London, I love you, but the pollution is getting me down

IIt was news that toxic particles of air pollution had been found in the lungs and brains of unborn babies to do so. I am childless by choice and have almost as much maternal instinct as Matilda‘s Miss Trunchbull, yet this disturbing new quest has literally stopped me in my tracks. The dystopian future that climate activists and scientists had warned us about suddenly felt ominously close and made me want to flee the capital for rolling green pastures.

Groundbreaking research from the University of Aberdeen and Hasselt University in Belgium is far from the first staggering data on the impact of pollution in dense urban spaces. In July, the Committee on the Medical Effects of Air Pollutants found that air pollution is likely to increase the risk of developing dementia and accelerate ‘cognitive decline’ in older people. Scientists at Colorado University, Boulder also found a link in September between inhaled pollutants and an increased risk of allergies, diabetes and obesity in children. An October study found that air pollution could be contributing to obesity in middle-aged women, while the World Health Organization (WHO) warned in early November that world mayors must act now to reduce obesity. pollution or more people will die.

With 3,000 parks and green spaces, 47% of which make up the material, London is one of the greenest cities in Europe. The Mayor of London’s environmental strategy includes a commitment to “make London 50% green by 2050” and to make London’s transport system carbon neutral. However, last week, pollution levels from cars in the city hit their highest level since the pandemic began in 2020. As cars stopped and people were forced to stay indoors as part of the national lockdown, nature he breathed a sigh of relief as carbon emissions from public transport and factories came to a standstill. Now, it appears that one of the few good things born of the pandemic is over. As for me, I’m concerned about my bedroom window opening.

Since time immemorial, people have flocked to capital cities in search of work, love, new beginnings, and the freedom and anonymity such urban spaces can offer. As a teenager growing up on a council estate in northern England, I fantasized about escaping into the great smoke. London represented possibilities and potential: of new people, places, opportunities and – yes – glamour! It meant the freedom to be and love whoever I want, a not insignificant attraction that continues to attract people considered “other” by mainstream sensibilities. It’s also a big part of why I keep staying.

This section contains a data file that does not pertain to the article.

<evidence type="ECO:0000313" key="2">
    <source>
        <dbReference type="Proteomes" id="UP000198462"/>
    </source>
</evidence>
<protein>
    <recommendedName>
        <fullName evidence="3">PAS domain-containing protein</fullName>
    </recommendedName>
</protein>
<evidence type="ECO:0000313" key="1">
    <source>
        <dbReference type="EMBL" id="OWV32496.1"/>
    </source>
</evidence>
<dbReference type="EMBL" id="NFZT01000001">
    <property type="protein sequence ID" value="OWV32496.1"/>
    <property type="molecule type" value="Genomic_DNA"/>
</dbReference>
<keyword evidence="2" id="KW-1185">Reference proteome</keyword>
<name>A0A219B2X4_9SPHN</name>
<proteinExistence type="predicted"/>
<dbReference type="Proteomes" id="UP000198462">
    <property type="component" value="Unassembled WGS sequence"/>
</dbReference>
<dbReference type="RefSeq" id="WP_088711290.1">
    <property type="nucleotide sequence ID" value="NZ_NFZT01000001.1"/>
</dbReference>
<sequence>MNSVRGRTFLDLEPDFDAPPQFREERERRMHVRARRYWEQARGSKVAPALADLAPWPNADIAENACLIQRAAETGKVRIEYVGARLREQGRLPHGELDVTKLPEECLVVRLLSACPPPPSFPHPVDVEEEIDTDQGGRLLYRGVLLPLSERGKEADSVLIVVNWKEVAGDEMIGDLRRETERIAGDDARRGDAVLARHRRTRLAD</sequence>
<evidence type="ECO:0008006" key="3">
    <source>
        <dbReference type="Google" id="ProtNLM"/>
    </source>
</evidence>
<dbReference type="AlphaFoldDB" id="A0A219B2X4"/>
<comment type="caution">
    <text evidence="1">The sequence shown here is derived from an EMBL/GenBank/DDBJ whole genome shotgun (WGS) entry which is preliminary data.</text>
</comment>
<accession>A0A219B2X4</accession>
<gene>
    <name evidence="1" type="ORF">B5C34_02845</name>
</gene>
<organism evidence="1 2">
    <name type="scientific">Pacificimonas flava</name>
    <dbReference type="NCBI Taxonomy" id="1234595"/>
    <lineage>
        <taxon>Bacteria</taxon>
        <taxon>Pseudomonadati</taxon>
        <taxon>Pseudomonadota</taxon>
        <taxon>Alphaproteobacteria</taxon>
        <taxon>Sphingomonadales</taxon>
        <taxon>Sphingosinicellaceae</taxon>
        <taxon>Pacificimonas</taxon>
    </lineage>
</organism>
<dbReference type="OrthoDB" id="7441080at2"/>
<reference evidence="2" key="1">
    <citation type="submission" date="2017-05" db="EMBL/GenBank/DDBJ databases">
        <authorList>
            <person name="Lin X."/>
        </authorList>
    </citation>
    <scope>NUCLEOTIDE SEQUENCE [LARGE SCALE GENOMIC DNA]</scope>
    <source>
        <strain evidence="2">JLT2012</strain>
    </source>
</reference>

But now? Twenty-two years after I first moved to the city to study, the housing market is in a slump, the gap between rich and poor is growing at breakneck speed, and we are advised against exercising outdoors due to low levels” very high” levels of contamination. The worst part is that people die.

According to WHO, air pollution kills around seven million people worldwide each year, while 99% of the world breathes air that exceeds WHO guideline limits. While people in the majority of the world experience the highest exposure, it’s also happening closer to home. Nine-year-old Ella Kissi-Debrah died in 2013 of an asthma attack caused by air pollution. Raised just 25 meters from the South Circular Road, a major traffic route that bypasses the capital, she suffered multiple seizures and was hospitalized 27 times before dying. In 2020, a coroner ruled that Ella had been exposed to “excessive” levels of pollution, making her the first person in the UK to have it listed as the cause of death.

Following the landmark inquiry, the coroner recommended the UK bring its ‘much higher’ threshold for fine particulate matter (PM2.5) – a type of harmful air pollutant – in line with the World Health Organization to reduce the number of deaths from air pollution. The 2021 Environment Law introduced a requirement for the government to bring forward at least two air quality targets by October 2022. These include a commitment to reduce the average annual level of fine particulate matter (PM2.5) in the ambient air, as well as a long-term target which, according to the government, “will encourage long-term investment and provide certainty for businesses and other stakeholders”.

Mayor Sadiq Khan has described the situation as a ‘matter of life and death’

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Mayor Sadiq Khan described the situation as a ‘matter of life and death’

(Getty Images for BFI)

In a statement to parliament on 28 October, however, Secretary of State for Environment, Food and Rural Affairs, Therese Coffey, announced that the government would not be able to meet these targets “as required by law ”. You added: ‘I would like to reassure this House and all stakeholders that we will continue to work at a rapid pace to develop draft statutory instruments as soon as possible.’ It’s almost as if an issue that disproportionately impacts those living in poverty isn’t a priority.

As the government continues to drag its feet on an issue that London Mayor Sadiq Khan has described as “a matter of life and death,” London residents continue to breathe air so dirty that it violates international law.

While the city continues to be a source of inspiration, pleasure and freedom, it is increasingly difficult to ignore the warning signs that, like a bad relationship, it is becoming ever more detrimental to our health. All who want to come to this exhilarating place should have this opportunity, without having to worry that an invisible health hazard could leave them with irreversible damage to their well-being. Urgent top-down intervention measures are needed to keep this special city safe.

Looking down the car-clogged arteries of the city I’ve fallen in love with, I puff on my inhaler and dream of clean, grassy lawns.

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